St. Ignatius Loyola
St. Ignatius is the founder of the Society of Jesus, or Jesuits. He is the patron of Jesuits, soldiers, retreats, and the Spiritual Exercises.
St. Ignatius was born in the family castle in Spain, the youngest of 13 children. When he was old enough, he became a page, and then a soldier of Spain to fight against the French. A cannonball and a series of bad operations ended his military career in 1521. While St. Ignatius recovered, he read the lives of the saints, and decided to dedicate himself to becoming a soldier of the Catholic Faith.
Soon after he experienced visions, but a year later suffered a trial of fears and scruples, driving him almost to despair. Out of this experience he wrote his famous "Spiritual Exercises."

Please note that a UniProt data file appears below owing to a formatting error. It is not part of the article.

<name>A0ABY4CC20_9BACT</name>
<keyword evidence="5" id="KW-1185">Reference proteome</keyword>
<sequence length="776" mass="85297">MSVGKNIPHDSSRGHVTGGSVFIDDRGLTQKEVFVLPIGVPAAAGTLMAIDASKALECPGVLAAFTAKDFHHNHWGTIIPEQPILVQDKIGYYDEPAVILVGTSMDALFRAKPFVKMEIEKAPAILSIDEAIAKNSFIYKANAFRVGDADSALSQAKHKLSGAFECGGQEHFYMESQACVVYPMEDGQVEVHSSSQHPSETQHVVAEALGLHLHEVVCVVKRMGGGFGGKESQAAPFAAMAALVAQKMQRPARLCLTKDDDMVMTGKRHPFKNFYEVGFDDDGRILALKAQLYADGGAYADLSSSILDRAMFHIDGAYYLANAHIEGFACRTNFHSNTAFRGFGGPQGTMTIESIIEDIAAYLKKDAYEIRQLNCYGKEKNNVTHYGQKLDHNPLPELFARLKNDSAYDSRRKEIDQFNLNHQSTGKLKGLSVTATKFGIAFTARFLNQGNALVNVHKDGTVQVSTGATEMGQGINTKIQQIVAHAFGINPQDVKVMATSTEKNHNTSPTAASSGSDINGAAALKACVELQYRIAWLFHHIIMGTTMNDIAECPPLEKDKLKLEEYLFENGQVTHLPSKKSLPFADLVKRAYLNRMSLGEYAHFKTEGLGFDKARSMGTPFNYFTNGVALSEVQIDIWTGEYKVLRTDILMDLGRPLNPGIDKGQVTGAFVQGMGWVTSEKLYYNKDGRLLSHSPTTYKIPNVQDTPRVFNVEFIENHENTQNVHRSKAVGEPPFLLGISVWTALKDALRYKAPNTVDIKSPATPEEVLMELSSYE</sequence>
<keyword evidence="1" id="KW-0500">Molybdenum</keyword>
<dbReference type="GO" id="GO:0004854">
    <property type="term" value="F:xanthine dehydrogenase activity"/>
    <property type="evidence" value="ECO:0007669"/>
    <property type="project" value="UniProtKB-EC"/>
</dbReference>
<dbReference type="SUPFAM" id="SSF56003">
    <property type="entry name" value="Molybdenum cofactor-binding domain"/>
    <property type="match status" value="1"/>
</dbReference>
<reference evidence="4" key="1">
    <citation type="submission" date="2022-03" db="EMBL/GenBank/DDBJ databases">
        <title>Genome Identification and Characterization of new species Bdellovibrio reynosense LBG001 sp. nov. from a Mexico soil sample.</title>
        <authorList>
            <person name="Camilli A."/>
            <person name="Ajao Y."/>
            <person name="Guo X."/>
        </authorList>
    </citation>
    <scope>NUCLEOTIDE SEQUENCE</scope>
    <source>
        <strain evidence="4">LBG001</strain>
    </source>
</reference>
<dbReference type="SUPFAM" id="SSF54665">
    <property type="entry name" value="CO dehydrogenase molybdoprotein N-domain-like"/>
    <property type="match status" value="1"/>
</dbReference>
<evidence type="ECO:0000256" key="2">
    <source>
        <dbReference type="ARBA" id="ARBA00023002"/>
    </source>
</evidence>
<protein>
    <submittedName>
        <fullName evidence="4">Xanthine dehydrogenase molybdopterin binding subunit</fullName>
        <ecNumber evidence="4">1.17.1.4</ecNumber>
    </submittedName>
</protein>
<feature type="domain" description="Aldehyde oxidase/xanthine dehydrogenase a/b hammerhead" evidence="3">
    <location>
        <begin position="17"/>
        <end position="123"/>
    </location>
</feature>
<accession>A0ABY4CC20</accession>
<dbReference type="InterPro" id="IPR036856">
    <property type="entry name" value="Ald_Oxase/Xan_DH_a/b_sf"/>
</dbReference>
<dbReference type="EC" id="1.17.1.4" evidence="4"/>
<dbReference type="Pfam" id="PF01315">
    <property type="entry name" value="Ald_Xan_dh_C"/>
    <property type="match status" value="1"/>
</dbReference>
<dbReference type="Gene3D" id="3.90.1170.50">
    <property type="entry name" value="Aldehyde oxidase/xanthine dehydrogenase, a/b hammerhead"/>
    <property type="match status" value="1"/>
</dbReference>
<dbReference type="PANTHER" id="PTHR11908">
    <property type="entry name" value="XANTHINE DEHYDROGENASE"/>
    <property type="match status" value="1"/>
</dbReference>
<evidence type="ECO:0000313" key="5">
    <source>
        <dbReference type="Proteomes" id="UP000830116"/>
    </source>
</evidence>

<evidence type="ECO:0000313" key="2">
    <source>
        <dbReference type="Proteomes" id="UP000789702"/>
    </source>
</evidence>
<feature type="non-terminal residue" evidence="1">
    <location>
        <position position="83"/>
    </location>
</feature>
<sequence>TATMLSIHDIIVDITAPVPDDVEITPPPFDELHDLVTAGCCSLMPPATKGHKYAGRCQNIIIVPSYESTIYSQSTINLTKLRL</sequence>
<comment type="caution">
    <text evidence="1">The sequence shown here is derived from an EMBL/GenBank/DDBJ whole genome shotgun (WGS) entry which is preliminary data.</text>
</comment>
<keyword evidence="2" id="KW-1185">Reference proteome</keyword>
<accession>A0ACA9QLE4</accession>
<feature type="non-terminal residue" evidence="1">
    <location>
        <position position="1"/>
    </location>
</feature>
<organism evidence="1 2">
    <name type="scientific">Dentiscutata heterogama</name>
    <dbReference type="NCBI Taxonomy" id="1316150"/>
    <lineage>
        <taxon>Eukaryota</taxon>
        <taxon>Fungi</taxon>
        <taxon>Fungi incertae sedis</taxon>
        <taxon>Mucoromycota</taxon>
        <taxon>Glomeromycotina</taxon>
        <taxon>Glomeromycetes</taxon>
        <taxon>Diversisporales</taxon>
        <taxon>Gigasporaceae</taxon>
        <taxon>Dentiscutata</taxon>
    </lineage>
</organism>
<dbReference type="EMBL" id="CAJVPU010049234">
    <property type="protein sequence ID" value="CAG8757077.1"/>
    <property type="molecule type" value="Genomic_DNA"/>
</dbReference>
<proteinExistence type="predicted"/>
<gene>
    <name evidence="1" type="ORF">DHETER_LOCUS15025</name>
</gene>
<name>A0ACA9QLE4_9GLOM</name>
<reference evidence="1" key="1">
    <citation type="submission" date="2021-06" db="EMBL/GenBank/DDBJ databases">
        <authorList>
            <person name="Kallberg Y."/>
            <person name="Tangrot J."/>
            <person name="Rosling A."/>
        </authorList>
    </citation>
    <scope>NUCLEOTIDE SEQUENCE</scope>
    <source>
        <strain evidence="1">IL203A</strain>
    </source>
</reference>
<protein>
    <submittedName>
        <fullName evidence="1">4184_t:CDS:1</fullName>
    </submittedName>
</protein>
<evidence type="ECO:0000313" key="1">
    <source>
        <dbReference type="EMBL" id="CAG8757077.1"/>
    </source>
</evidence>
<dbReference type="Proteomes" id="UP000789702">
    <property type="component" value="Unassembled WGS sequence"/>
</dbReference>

After traveling and studying in different schools, he finished in Paris, where he received his degree at the age of 43. Many first hated St. Ignatius because of his humble lifestyle. Despite this, he attracted several followers at the university, including St. Francis Xavier, and soon started his order called The Society of Jesus, or Jesuits. There are 38 members of the Society of Jesus who have been declared Blessed, and 38 who have been canonized as saints. He died at the age of 65.